Harrison Jr. possesses excellent hand-eye coordination with soft yet firm hands. His wide catch radius allows him to snatch the ball out of the air easily. Furthermore, the two-time first-team All-Big Ten member can use his 6'4 frame to make tough catches away from his body. While his drop total increased from three in 2022 to six this past season, half of those came in one game against Purdue, making it not an alarming area of concern as he transitions to the NFL level.

Contested Catch (10/10)

One of the best go-and-get-it-jump-ball wide receivers in college football, Harrison Jr. can use his frame to out-position opposing defensive backs both in the red zone and on intermediate routes. He attacks the ball in the air with confidence. The 21-year-old uses excellent body control and leaping ability in terms of fade and back shoulder concepts. He also has the strength to hang onto passes in the air while fighting through contact.

Tracking/Body Control (10/10)

Harrison Jr. has exceptional spatial awareness when playing and tracking the football, which allows him to work the sidelines easily. He also demonstrates natural ability and instincts by displaying late hands on tape to fool opposing corners when their backs are turned to the play. Furthermore, he can let the ball fall naturally into his hip pocket while not allowing the defender to disrupt him at the catch point. He also understands how to work back through the ball to draw flags for pass interference.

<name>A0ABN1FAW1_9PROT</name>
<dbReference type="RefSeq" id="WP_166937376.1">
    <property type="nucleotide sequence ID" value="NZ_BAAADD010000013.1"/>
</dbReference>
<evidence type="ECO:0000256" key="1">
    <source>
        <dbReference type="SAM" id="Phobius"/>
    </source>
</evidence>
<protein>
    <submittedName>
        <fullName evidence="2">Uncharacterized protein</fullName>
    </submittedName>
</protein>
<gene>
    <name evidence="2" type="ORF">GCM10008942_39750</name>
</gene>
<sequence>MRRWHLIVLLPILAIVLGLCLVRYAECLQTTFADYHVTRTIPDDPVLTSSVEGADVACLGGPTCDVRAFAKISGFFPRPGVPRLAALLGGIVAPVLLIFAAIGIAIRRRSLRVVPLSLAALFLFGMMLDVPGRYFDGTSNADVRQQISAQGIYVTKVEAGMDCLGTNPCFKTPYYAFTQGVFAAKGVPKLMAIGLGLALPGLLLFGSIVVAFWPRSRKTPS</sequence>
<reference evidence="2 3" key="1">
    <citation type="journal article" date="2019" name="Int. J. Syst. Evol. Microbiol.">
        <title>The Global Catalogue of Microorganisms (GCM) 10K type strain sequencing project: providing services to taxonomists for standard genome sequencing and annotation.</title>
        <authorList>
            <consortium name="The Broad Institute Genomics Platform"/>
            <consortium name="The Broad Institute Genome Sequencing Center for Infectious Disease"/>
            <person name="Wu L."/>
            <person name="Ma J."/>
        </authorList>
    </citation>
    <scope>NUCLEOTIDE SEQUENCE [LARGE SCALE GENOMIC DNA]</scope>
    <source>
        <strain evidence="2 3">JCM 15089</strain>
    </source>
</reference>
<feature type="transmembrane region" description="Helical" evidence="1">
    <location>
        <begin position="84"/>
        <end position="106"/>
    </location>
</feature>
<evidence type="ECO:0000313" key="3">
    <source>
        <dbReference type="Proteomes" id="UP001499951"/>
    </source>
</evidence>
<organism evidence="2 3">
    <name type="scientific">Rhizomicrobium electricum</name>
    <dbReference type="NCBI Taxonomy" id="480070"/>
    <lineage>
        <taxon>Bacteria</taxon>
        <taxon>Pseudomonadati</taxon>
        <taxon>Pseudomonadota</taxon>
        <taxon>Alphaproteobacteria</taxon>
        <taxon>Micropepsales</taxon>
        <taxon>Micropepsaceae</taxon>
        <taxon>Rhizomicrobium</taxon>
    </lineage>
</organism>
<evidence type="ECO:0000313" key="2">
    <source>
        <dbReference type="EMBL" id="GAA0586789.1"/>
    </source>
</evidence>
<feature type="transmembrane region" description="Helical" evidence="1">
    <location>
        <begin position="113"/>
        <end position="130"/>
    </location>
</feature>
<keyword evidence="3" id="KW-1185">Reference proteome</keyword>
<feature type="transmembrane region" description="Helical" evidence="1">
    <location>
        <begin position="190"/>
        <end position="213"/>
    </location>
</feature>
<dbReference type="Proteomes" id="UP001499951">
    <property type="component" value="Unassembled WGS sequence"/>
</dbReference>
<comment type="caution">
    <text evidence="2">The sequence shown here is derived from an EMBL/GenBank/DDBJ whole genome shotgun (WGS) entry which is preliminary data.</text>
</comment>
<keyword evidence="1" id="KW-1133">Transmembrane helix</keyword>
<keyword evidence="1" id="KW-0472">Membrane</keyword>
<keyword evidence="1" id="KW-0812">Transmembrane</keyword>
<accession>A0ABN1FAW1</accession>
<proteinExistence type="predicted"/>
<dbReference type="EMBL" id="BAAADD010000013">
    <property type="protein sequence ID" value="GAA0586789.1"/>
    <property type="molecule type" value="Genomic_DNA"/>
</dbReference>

Route Running (8.5/10)

Utilizing nimble feet off the line of scrimmage, Harrison Jr. applies a controlled pace and tempo when running routes to keep opposing corners guessing. He is strong at attacking leverage by planting his foot in the ground after he stems to hold a defender in off coverage in place. He can also force defensive backs to open up their hips early. With an advanced understanding of how to attack press coverage, the one-time Graham–George Offensive Player of the Year uses active hands to defeat press attempts. While he remains a nuanced route runner, Harrison Jr. could add more variation as a pro, which would pull this score down slightly.

Separation (8.5/10)